Maspalomas Dunes – Gran Canaria's Desert

Gran Canaria

The Maspalomas Dunes are a beautiful sand desert reminiscent of Sahara scenery on Gran Canaria, the second-largest island of the Canaries. The view here is truly spectacular, with towering golden sand pyramids changing shape periodically due to the wind's whims; you can see the blue ocean from their peaks, reaching up to 10 meters (33 feet).

This post may contain affiliate links. If you click on one, I may earn a small commission at no extra cost to you. As an Amazon Associate, I earn from qualifying purchases.

The Maspalomas Dunes ecosystem has protected status due to its high natural, geomorphological, botanical, and faunal value, and it coexists with the area's tourism development. It has an absolutely gorgeous 6-kilometer or 4-mile beach, a dune system, a palm grove, a brackish lagoon in the Atlantic Ocean, and varied wildlife. The sand dunes at Maspalomas, the south of Gran Canaria, cover 4 square kilometers (1.5 square miles) and are one of the island's top five attractions.

I've never been to the Sahara, but this was not my first time in a sandy desert like this one in Gran Canaria, Spain's island. Lithuania, where I grew up, has stunning sand dunes, such as Grey Dunes or Parnidis Dune in the Curonian Split, a UNESCO World Heritage Site. Although I'm a forest enthusiast and not a big fan of deserts, I did enjoy exploring Gran Canaria's diverse landscapes and visiting the Maspalomas Dunes.


The sand dunes at Maspalomas are not from the Western Sahara, which is only 250 kilometers (155 miles) away. From the bottom of the Atlantic Ocean, waves washed up crushed mollusk shells, which the wind later dispersed over a wide area during the Ice Age.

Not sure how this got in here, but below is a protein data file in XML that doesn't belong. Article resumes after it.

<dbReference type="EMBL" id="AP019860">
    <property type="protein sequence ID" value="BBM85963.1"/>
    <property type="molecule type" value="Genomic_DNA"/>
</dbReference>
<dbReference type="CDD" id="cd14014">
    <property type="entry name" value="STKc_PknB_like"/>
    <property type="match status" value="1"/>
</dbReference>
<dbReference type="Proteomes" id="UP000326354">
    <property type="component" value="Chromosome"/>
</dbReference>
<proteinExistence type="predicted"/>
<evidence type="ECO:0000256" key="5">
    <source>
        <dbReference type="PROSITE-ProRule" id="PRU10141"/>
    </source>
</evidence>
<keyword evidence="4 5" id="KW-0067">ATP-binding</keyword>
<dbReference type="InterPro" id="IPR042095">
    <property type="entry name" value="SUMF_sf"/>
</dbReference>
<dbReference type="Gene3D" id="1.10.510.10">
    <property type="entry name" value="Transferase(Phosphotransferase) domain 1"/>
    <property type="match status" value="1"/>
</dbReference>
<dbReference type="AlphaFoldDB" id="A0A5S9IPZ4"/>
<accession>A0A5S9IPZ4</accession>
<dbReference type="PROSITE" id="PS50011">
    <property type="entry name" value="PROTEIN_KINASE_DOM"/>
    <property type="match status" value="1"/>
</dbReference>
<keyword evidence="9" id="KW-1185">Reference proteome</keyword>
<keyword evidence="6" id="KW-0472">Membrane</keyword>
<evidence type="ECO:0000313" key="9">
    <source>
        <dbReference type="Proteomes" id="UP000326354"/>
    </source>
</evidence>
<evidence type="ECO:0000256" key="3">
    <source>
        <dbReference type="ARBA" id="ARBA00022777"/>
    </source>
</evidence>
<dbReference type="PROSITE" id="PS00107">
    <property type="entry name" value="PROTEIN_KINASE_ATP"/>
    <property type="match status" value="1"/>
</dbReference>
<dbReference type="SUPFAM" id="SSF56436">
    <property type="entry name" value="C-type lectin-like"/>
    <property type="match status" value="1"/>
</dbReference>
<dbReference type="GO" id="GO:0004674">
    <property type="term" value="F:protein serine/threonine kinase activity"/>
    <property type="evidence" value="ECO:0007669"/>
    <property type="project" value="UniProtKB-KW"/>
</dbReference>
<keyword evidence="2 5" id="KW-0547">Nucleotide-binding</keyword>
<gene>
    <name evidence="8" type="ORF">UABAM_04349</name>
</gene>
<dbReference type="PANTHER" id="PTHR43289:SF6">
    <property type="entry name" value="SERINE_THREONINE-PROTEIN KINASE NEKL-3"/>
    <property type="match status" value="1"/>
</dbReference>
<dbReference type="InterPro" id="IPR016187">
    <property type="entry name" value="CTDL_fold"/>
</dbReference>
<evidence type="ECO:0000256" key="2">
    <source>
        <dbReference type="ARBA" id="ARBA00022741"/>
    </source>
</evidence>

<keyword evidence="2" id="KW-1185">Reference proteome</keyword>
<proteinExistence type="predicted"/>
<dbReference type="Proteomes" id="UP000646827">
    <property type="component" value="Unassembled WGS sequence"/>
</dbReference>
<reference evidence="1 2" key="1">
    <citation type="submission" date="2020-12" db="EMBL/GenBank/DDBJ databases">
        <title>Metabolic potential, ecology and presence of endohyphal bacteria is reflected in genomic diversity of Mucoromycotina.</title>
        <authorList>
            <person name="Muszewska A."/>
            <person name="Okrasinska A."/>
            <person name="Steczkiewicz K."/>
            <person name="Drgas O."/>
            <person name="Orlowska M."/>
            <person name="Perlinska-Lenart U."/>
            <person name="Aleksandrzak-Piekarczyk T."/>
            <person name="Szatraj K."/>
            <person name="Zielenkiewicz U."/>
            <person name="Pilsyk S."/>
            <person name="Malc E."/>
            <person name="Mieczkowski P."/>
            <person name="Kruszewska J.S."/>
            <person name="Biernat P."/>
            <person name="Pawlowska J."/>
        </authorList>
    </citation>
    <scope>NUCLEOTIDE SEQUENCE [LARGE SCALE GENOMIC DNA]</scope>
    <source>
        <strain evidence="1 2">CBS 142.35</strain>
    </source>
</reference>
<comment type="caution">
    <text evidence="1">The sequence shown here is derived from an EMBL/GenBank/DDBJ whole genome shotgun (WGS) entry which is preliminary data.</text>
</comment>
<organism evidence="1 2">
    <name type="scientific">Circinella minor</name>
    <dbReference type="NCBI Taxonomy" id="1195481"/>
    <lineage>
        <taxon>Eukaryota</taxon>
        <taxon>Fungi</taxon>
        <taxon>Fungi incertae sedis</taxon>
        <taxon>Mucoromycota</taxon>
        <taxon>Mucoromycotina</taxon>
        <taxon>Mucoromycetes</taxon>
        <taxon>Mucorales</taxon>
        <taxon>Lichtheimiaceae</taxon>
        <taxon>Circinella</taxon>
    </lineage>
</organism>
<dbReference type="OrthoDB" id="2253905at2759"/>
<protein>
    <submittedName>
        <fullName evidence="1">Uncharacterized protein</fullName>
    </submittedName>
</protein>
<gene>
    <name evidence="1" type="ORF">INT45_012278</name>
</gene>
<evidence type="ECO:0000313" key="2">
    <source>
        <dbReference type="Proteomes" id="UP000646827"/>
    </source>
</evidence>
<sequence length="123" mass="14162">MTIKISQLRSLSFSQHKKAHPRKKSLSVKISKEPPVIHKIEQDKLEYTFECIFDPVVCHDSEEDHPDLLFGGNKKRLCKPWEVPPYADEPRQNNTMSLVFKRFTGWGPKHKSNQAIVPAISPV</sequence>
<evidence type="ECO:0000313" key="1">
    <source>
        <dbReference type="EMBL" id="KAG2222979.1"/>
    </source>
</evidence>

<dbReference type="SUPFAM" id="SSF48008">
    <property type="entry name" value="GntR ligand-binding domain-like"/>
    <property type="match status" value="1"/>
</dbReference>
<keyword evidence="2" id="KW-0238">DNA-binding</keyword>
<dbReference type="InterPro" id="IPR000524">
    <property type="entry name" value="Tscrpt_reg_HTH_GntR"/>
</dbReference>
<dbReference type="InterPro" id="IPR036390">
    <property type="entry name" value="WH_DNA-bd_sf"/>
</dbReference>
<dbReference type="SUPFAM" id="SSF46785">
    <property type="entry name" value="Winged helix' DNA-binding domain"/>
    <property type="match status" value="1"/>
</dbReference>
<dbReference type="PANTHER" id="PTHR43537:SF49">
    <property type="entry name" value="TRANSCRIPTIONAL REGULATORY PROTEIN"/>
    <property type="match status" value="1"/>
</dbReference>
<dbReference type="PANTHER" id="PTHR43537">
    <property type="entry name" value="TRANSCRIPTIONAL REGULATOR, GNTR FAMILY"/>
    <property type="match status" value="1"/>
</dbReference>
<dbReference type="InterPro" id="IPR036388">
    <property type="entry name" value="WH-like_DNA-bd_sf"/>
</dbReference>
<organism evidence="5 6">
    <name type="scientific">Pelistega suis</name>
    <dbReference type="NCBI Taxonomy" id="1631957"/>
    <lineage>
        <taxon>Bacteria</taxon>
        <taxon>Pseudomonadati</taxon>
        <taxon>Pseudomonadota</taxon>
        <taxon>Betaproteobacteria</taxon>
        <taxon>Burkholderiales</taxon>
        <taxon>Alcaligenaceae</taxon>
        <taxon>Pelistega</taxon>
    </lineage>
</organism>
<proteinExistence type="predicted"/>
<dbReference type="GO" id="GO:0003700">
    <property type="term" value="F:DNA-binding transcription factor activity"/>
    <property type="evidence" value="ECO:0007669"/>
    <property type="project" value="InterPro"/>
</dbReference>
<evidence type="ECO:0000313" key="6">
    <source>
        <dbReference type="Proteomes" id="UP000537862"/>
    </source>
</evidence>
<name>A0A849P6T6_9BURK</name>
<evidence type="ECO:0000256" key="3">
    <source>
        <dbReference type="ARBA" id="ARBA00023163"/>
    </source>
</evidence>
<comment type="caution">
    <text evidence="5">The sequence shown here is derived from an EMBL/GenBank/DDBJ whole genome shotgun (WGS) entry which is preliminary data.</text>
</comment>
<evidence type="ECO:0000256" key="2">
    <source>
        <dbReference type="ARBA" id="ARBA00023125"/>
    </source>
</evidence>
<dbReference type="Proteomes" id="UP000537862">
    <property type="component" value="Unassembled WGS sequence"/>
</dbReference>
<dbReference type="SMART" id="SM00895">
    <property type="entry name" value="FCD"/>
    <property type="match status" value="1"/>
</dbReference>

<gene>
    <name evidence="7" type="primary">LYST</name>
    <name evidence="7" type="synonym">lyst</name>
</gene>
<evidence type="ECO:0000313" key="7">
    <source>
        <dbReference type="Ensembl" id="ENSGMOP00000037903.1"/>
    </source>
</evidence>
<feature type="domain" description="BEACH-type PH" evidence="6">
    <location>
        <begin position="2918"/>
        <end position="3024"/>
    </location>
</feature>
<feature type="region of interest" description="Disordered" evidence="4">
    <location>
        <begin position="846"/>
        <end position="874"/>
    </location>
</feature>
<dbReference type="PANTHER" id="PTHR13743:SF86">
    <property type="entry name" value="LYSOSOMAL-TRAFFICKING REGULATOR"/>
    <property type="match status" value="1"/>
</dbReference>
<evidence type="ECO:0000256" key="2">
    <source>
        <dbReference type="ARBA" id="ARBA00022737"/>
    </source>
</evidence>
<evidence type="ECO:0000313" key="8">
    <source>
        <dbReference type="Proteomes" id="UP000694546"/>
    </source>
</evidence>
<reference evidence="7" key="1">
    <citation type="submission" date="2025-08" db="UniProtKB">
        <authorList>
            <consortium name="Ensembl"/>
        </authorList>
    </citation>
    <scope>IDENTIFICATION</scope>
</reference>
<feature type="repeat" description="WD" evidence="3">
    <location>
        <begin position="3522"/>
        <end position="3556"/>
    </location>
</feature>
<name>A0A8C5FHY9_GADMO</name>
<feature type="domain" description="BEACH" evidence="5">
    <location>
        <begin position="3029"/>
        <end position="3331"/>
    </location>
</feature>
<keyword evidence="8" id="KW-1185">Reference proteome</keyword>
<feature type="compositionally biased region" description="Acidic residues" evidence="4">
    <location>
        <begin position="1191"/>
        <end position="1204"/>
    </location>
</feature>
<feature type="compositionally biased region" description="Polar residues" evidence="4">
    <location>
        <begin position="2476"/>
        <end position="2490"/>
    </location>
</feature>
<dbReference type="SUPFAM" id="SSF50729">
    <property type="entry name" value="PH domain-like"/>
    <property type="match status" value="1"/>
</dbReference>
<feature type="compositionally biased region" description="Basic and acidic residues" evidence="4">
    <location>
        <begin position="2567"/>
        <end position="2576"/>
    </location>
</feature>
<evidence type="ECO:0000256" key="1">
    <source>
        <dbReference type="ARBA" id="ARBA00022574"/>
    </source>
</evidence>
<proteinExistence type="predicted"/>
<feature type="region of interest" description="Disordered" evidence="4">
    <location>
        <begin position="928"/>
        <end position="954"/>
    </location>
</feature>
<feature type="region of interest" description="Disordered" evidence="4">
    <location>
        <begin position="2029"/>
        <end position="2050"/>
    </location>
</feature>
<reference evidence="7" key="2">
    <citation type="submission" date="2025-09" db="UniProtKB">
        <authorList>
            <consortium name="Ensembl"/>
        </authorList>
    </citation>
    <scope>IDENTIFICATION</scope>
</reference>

Gran Canaria
Maspalomas beach

Gran Canaria
Maspalomas Dunes from the south


The reserve's 8 kilometers (5 miles) of trails feature over 1,500 bollards and information signs, promoting responsible and sustainable public use of the ecosystem.

Flora and Fauna

Unique to the Maspalomas Dunes are both its flora and fauna. The plants here are primarily salt-tolerant species such as the aulaga, the Canary Islands tamarisk, the sand sedge, the sea-grape, and the smooth flatsedge, including endemic species like the Canary Palm tree and the salado. The Gran Canaria giant lizard is an endemic reptile that is the largest of the Canary Islands' species, reaching lengths of up to 80 centimeters (2.6 feet). The hoopoe, a typical desert bird, is also abundant in the dunes.

How to Get There

Maspalomas is 58 kilometers (36 miles) south of the island's capital, Las Palmas. Thanks to Global, a public transportation service that connects the various parts of the island, and to the island's taxi fleet, the tourist town is an easy and quick destination when you are on the island.

Where to Stay in Maspalomas offers a wide range of lodging options, various discounts, and exceptional customer service. For a list of places to stay in Maspalomas, click here.

Gran Canaria: Camel Ride in the Dunes of Maspalomas

If you want to enjoy a camel-riding desert safari, relax in a comfortable 2-seater saddle, and experience the landscape of Gran Canaria, book the Camel Ride in the Dunes of Maspalomas. Children under the age of three can ride for free with their parents.

You Might Also Like:

Have you ever visited the Maspalomas Dunes? What, if any, impression did you have? Feel free to share your thoughts in the comments section below.

You Might Also Like


Popular European Tourist Destinations